How Personal Interest Sways Politicians’ Votes

A study of the voting records on conscription of U.S. legislators with draft-age sons in the 20th century shows how self-interest ruled votes

How much do politicians vote based on their own interests, even if that conflicts with the ideology of their party or public opinion? Suggesting that this might be the case is one thing, but finding a way to test the hypothesis is entirely another. It’s not like politicians can be asked about these things, even long after the fact.

But Eoin McGuirk, an assistant professor of economics, and two of his colleagues figured a way around that hurdle. They looked at the voting records of U.S. representatives and senators in very specific circumstances—when the vote was on issues about conscription, drafting young men to fight in wars.

There were four wars in the 20th century in the U.S. in which troops were conscripted to fight, and many votes in Congress related to conscription—its expansion and duration, for example. The key variable for McGuirk’s study was if a politician had a male child who was draft age—say, a 23-year-old son. (The draft was eliminated in 1973, as the U.S. moved to an all-volunteer military.)

Luckily there was a control group the researchers could compare their test group with—politicians who had daughters of draft age, but not sons. “The only difference between the two groups of politicians is the gender of a given child, which is essentially as good as random,” says McGuirk. “It’s like we were doing a clinical trial.”

Eoin McGuirk standing by a desk in an office

“On average, these legislative roll call votes on conscription would be pro-war about 58% of the time,” says Eoin McGuirk. “We found that having a draft-age son reduces your likelihood of voting for the draft by between 7 and 11 percentage points.” Photo: Alonso Nichols

The researchers gathered data on legislative voting in the 20th century, linking it to individual politicians and their census records, which showed their children’s age and gender. “We put it all together to see if politicians who have sons of draftable age at a given time are less likely to vote for conscription than otherwise identical politicians who have daughters of the same age,” says McGuirk.

The results were unmistakable. Having a draft-age son made a clear difference in the voting of a sizeable percentage of legislators. “On average, these legislative roll call votes on conscription would be pro-war about 58% of the time,” says McGuirk. “We found that having a draft-age son reduces your likelihood of voting for the draft by between 7 and 11 percentage points.” In close votes, that’s a very significant amount—“it has a meaningful effect,” he says.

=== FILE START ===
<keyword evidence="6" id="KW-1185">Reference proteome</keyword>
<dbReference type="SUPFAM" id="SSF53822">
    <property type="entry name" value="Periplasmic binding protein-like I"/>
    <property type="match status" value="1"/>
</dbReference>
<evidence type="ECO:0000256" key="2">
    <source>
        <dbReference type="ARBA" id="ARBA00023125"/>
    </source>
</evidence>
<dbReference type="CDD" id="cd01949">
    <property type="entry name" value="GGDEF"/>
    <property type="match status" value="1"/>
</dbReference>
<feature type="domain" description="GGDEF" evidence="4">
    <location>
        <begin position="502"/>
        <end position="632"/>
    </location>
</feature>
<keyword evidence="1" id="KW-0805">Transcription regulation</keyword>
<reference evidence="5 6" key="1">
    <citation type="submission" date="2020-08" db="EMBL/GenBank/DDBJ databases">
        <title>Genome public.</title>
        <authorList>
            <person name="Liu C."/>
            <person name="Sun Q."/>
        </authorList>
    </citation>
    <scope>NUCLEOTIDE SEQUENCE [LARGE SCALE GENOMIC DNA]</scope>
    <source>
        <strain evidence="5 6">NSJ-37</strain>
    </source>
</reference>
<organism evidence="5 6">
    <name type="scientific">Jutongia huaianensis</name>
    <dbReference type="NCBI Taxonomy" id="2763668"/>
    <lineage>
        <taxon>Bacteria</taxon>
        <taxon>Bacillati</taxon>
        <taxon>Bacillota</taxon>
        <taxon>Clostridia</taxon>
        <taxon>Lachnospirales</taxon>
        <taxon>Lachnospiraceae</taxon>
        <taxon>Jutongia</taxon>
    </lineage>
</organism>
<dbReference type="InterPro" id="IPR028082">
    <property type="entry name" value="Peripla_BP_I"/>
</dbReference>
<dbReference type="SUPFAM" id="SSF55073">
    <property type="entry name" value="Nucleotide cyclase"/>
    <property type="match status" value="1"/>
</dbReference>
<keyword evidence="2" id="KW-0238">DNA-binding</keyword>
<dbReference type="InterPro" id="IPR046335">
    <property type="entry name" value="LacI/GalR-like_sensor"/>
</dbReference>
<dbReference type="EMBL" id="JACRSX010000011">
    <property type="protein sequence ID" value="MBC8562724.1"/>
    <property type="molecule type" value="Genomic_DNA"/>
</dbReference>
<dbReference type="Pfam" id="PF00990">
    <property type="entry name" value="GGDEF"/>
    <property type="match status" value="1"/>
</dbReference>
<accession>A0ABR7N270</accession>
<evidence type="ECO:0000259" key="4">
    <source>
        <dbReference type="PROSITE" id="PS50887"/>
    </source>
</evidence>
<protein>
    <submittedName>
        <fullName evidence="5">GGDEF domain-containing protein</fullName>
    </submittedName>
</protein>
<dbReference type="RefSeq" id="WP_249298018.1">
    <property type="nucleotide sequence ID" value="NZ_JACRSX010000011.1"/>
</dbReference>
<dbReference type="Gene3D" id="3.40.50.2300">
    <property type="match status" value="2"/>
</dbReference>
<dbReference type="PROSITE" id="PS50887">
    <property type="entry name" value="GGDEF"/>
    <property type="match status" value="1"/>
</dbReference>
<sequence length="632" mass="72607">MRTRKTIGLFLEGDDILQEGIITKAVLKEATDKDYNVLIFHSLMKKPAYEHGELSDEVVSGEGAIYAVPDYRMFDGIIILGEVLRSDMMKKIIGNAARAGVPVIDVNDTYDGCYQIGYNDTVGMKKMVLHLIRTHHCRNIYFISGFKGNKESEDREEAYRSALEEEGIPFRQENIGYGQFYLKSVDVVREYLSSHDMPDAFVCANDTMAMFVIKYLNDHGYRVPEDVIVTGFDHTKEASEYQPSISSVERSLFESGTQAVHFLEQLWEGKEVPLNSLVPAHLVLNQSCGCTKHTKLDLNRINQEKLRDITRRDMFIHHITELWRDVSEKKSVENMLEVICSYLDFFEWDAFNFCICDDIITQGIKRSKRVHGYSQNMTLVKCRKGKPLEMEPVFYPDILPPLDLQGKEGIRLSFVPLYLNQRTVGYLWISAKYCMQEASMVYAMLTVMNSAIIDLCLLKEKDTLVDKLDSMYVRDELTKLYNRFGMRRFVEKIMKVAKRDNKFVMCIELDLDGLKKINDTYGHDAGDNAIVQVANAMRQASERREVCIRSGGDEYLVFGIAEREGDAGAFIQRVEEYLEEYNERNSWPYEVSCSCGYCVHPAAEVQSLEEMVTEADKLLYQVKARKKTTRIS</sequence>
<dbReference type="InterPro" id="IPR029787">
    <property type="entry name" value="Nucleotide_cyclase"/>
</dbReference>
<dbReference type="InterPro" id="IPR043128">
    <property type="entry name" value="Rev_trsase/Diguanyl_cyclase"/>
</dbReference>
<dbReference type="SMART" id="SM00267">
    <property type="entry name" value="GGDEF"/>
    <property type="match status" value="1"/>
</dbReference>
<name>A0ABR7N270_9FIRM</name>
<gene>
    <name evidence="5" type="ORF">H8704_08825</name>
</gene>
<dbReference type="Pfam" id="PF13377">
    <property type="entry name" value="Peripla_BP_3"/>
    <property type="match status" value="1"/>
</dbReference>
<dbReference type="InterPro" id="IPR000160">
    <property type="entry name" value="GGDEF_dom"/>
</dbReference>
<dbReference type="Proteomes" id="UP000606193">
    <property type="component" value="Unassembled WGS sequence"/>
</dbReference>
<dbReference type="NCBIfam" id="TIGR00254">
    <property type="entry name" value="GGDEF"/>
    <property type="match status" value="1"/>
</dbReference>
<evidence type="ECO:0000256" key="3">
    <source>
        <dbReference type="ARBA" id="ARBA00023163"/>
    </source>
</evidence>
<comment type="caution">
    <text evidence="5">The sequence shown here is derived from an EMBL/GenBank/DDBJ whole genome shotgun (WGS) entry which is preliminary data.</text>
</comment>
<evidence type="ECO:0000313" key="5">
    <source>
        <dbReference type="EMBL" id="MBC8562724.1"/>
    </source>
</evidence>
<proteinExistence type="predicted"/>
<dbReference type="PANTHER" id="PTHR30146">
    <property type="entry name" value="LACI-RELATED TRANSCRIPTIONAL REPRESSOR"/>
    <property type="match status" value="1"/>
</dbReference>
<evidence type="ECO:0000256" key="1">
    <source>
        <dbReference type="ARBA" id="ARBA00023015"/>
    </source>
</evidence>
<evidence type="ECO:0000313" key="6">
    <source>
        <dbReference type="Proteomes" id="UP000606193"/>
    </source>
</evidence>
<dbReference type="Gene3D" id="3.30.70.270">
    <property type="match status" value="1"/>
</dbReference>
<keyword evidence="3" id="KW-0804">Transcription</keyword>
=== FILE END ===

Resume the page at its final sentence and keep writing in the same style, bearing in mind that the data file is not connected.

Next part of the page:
Because the gender of a draft-age child is as good as random, “it’s unlikely that this is going to be correlated with ideology, with background, with any other sort of variable that we think could influence one’s proclivity to vote for war,” he adds.

And while it might be argued that having a son who could face military action could change one’s ideology about war, the researchers found that as soon as sons of legislators aged out of the draft window, the propensity to vote for conscription went back to where it was beforehand. 

“It’s unlikely that a politician’s ideology would change over that very short period, but we know for sure that their own personal cost of conflict did change, so we can put that down to private interests rather than ideology,” McGuirk says.

Why It Happens

The study, published in the Journal of Political Economy, grew out of a larger body of work looking at the causes of war. From an economist’s point of view, war shouldn’t happen. “Conflict is extraordinarily costly. It destroys physical capital, it destroys human capital, it destroys social capital,” McGuirk says. “The puzzle is, why does it happen? Surely both groups would be better off settling their differences before conflict happens rather than fighting. You need to come up with a theory that allows for the failure of a settlement.”

But say a political leader stands to benefit from the conflict, without paying a price, he says. Then it is clear how war becomes more likely in that situation. 

The paper provides evidence that at least one determinant of legislative voting is a politician’s private interests. “We’re showing that politicians are malleable, that if you change their private incentives, they will change how they vote,” McGuirk says.

“It’s a bit of a smoking gun,” he adds. “I think a lot of us probably assume that some politicians are malleable to financial transfers, that lobbying can influence how they vote. That’s a really hard thing to prove and we don’t prove it here, but we do prove the politicians are malleable and that their own private incentives that are completely orthogonal to political incentives matter. It’s an interesting area for future research.”

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